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Author Topic: Learning Other Languages  (Read 19983 times)

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Niels

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Re: Learning Other Languages
« Reply #15 on: July 05, 2008, 08:29:06 AM »

I think it's just one of those differences that's just there... like the many small differences between US and UK english.
90 is also called 'nonante' here, instead of... what? quatre-vingt-dix?
We do say 'quatre-vingts' though (but I think there are other countries where they say huitante, maybe in Switzerland?)



(keep in mind that I'm not a native speaker. I learned it in school.)
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colordeaf

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Re: Learning Other Languages
« Reply #16 on: July 06, 2008, 02:26:17 AM »

The soixante-dix thing in French is very annoying and illogical. I much prefer septante. It would make it easier when the French teacher names page numbers in French.

I also live in the US and prefer several British spellings from my brief time in Canada, hahaha. Blame Neopets for spelling them this way too:

grey, colour, favourite, washroom, vapour, defence, offence....
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The Angel Raliel

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Re: Learning Other Languages
« Reply #17 on: July 06, 2008, 04:04:43 AM »

I got thoroughly annoyed by an Americanism on the side of a London Bus recently....
Centre is not spelt center! ( from "Journey to the CENTER of the Earth" )
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@raliel

colordeaf

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Re: Learning Other Languages
« Reply #18 on: July 06, 2008, 12:19:06 PM »

I got thoroughly annoyed by an Americanism on the side of a London Bus recently....
Centre is not spelt center! ( from "Journey to the CENTER of the Earth" )

The -er spelling is very inelegant. They change the spellings when importing British books to the US, I imagine.
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CeeGBee

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Re: Learning Other Languages
« Reply #19 on: July 06, 2008, 12:24:33 PM »

I got thoroughly annoyed by an Americanism on the side of a London Bus recently....
Centre is not spelt center! ( from "Journey to the CENTER of the Earth" )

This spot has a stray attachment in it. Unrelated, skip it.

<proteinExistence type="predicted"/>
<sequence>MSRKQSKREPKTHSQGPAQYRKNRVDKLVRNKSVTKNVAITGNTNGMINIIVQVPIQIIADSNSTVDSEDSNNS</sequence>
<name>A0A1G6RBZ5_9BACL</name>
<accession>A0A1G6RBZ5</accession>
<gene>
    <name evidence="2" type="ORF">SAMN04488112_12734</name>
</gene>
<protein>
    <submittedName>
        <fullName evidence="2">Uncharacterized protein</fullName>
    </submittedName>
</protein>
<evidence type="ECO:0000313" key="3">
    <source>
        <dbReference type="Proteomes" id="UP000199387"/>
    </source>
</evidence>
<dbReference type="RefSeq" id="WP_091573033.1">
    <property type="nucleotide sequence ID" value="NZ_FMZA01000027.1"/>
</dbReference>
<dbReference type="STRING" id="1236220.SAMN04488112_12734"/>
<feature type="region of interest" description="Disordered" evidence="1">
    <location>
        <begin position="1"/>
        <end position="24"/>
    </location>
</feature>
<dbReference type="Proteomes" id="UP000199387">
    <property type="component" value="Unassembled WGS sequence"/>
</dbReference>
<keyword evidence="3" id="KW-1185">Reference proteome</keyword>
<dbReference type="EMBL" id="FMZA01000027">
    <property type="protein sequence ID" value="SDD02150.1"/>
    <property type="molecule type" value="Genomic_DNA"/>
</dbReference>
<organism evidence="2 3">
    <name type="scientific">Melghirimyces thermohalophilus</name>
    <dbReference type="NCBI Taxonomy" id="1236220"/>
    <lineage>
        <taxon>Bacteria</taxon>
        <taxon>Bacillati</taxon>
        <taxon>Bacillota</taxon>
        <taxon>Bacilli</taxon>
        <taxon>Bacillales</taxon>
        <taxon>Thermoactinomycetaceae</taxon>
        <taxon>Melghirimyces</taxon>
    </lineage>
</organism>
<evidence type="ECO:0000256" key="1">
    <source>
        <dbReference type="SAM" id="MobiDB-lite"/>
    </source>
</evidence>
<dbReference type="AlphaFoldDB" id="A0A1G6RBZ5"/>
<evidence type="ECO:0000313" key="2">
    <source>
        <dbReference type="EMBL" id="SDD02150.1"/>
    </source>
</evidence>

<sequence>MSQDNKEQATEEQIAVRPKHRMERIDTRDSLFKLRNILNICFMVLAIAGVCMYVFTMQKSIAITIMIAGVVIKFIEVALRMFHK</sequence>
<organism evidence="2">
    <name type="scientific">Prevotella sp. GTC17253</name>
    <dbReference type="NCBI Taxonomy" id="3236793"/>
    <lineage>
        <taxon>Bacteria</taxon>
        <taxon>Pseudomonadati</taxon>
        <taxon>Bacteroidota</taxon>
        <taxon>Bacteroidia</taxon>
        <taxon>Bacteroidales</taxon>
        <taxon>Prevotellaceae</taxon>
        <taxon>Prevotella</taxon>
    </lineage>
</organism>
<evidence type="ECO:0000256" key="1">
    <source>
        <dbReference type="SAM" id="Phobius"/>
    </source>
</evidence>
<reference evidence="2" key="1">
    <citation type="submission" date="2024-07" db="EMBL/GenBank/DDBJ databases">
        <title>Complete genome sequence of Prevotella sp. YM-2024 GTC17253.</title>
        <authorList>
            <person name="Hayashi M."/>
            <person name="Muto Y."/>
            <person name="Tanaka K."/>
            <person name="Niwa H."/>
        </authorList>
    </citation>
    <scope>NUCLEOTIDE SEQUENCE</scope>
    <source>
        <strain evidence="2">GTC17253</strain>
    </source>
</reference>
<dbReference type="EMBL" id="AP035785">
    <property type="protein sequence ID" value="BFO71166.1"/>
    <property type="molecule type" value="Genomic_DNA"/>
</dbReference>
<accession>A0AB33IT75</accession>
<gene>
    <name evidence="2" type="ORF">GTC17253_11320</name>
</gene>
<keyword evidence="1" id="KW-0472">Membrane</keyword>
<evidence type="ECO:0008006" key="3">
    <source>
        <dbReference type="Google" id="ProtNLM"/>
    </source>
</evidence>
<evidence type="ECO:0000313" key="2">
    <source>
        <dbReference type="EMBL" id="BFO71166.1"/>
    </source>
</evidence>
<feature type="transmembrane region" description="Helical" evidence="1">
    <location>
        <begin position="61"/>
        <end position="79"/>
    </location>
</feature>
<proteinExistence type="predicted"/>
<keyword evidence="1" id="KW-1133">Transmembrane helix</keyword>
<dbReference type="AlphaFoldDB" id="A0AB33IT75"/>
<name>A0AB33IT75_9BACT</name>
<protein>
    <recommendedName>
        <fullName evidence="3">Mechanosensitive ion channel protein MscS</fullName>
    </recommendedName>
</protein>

The -er spelling is very inelegant. They change the spellings when importing British books to the US, I imagine.
I think it's symptomatic of a fundamental assumption that Americans are dumb... that we wouldn't be able to
grasp such advanced linguistic concepts as:
...the U in [colour, flavour, armour &c.]  is silent...
...the E is pronounced as if it came before the R in words like centre...
...The Philosopher's Stone just sounds much cooler (and has far more established significance) than "The Sorceror's Stone".
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colordeaf

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Re: Learning Other Languages
« Reply #20 on: July 06, 2008, 12:52:07 PM »

...The Philosopher's Stone just sounds much cooler (and has far more established significance) than "The Sorceror's Stone".

Agreed. Although I do prefer the American cover art for the Harry Potter books.

Viz media used "philosopher's stone" in the English translation of Fullmetal Alchemist (a Japanese series, ahaha), and I see the same preteen/teen demographic reading it. And little kids watched it on Adult Swim on Cartoon Network, whoops.
"American intelligence" is also the reason 4kids fails at dubbing foreign series. They replace all the original music because "American kids don't have the attention span for moments of silence" and other things that seem completely uneccesary. Then Naruto becomes and hit with tv-watching American children and they keep most of the plot/music/character names intact. Eh?

Back to the subject of foreign languages. I find that many other scripts have more aesthetic appeal than this Roman one. Arabic for example is very pretty. Part of the reason Japanese packaging looks so good is also because of the writing system. It has squiggles and curves that can be stylized to attract children who want candy and kittens and dolphins who promote cannabalism. However, over here we only get comic sans MS font. I hate that font.
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Molotovna

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Re: Learning Other Languages
« Reply #21 on: July 07, 2008, 07:46:29 AM »

I got thoroughly annoyed by an Americanism on the side of a London Bus recently....
Centre is not spelt center! ( from "Journey to the CENTER of the Earth" )
The -er spelling is very inelegant. They change the spellings when importing British books to the US, I imagine.
I think it's symptomatic of a fundamental assumption that Americans are dumb... that we wouldn't be able to
grasp such advanced linguistic concepts as:
...the U in [colour, flavour, armour &c.]  is silent...
...the E is pronounced as if it came before the R in words like centre...